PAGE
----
November 03, 2008

Head in my hands, Heart on my Sleeve

I've been thinking a lot about Prop 8.  It's the only ballot measure I haven't yet decided on.

My head tells me to vote yes and tell activist liberal judges to get a fucking clue.  That CA's registered Domestic Partnership law provides the same rights to gay couples who register as marriage does to straight couples.  That marriage is a construct not of the state, but of the church, and really the RDP law should apply to gays and straights both as a "civil union," a mere contract.  That "marriage" is solemnized and consecrated by your belief system, whatever that is, and abides by those rules.  God's rules.  Or gods' rules.  Whatever you believe.  Not the state's rules.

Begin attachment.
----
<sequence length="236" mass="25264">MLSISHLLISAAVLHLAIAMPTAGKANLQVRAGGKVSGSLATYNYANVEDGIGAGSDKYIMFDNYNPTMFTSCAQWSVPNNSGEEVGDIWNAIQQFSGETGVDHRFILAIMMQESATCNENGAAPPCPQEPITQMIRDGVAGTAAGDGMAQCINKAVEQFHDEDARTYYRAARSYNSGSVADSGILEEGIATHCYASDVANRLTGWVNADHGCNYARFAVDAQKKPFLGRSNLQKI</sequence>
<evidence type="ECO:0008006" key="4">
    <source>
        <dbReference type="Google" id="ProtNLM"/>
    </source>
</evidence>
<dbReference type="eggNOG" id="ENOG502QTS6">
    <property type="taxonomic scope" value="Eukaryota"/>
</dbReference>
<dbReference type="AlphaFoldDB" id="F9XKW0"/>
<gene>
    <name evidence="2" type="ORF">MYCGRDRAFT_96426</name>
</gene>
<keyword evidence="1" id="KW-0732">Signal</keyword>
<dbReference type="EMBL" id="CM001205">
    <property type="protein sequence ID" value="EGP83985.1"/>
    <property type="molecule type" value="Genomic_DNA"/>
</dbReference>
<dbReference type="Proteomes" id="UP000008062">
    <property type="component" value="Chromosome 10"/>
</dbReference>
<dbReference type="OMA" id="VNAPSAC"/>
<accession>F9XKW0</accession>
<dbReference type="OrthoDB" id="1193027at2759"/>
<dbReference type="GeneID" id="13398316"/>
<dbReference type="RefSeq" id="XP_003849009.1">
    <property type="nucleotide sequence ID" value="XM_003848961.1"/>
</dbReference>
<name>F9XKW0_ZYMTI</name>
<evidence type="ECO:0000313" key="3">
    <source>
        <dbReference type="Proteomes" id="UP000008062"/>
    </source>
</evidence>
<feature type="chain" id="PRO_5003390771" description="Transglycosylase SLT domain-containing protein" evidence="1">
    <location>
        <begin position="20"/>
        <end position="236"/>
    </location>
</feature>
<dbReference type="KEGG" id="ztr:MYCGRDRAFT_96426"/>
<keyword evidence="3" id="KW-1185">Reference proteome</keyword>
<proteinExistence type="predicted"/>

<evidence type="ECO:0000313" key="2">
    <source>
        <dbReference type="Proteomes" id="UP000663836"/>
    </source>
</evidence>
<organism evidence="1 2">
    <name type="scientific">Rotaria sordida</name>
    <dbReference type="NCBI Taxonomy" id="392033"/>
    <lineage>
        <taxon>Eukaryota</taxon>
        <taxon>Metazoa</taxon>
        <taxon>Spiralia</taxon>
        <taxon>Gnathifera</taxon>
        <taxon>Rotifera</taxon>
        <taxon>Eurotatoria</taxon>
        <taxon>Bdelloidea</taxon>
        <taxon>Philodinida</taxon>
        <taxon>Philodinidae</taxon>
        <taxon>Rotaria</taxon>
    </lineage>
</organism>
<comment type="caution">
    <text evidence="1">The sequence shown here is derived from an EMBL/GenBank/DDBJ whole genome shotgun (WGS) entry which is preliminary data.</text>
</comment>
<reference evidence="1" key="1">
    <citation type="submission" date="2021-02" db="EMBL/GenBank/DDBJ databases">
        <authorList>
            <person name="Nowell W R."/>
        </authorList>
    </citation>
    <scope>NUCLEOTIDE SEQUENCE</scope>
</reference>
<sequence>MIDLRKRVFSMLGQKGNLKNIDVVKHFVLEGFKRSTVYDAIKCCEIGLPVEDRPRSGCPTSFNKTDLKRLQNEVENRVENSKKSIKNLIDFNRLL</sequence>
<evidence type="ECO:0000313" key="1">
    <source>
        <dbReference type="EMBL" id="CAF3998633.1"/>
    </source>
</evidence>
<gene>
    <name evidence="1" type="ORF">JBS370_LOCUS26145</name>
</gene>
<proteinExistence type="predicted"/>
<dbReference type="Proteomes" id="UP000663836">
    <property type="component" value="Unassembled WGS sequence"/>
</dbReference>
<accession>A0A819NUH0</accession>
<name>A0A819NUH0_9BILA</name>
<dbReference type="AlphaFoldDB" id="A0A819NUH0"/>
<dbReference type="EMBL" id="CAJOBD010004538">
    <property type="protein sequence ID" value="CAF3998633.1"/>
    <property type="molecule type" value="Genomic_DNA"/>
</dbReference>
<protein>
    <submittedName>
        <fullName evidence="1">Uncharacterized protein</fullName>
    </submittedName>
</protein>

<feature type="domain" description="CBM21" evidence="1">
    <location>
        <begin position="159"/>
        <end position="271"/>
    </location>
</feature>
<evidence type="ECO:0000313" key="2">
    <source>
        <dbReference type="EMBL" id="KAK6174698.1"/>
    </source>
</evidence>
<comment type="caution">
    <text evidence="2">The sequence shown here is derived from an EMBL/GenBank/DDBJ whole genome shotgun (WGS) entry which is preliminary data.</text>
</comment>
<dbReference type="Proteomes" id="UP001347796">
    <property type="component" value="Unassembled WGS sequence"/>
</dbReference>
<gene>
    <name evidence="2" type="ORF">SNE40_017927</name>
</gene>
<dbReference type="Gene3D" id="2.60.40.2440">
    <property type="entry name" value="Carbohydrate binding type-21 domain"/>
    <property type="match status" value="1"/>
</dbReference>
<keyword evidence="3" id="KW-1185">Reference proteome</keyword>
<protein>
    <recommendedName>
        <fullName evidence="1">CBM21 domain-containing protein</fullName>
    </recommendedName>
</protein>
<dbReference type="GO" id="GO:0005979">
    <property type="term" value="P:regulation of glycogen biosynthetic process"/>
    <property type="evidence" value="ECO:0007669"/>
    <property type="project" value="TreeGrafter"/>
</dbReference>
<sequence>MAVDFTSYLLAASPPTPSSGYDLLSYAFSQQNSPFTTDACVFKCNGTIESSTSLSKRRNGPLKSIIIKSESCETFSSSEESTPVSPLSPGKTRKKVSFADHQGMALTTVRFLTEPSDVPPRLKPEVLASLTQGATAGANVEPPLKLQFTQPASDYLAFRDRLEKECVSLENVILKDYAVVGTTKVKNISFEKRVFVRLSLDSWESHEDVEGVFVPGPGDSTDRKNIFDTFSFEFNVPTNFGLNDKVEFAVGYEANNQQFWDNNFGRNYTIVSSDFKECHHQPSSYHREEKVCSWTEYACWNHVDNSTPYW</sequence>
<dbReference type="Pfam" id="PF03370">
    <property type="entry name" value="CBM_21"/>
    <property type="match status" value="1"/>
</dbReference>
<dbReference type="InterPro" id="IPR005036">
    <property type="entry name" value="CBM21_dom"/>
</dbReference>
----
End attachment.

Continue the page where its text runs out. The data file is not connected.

I worry about the consequences for churches and ministers who are against marrying gay couples, for whatever reason.  Will they be breaking the law if they refuse?  Will they lose their 501 status? Will anyone be allowed to believe that homosexuality is wrong or state that belief?  It may be bigoted, but in this country, people have a right to believe as they choose.  We call it Freedom of Religion.

And you know, I just am so tired of all the in-your-faceness of the Prop 8 fight.  I just want to vote no to say HA!  Keep your "whether you like it or not" and all your Gay PDA on TV (for the record, all PDA on TV makes me sick, we've just seen a lot of it with this Prop 8 thing).  It makes me want to be perverse and give all the Prop 8 opponents the finger.

But my heart tells me differently.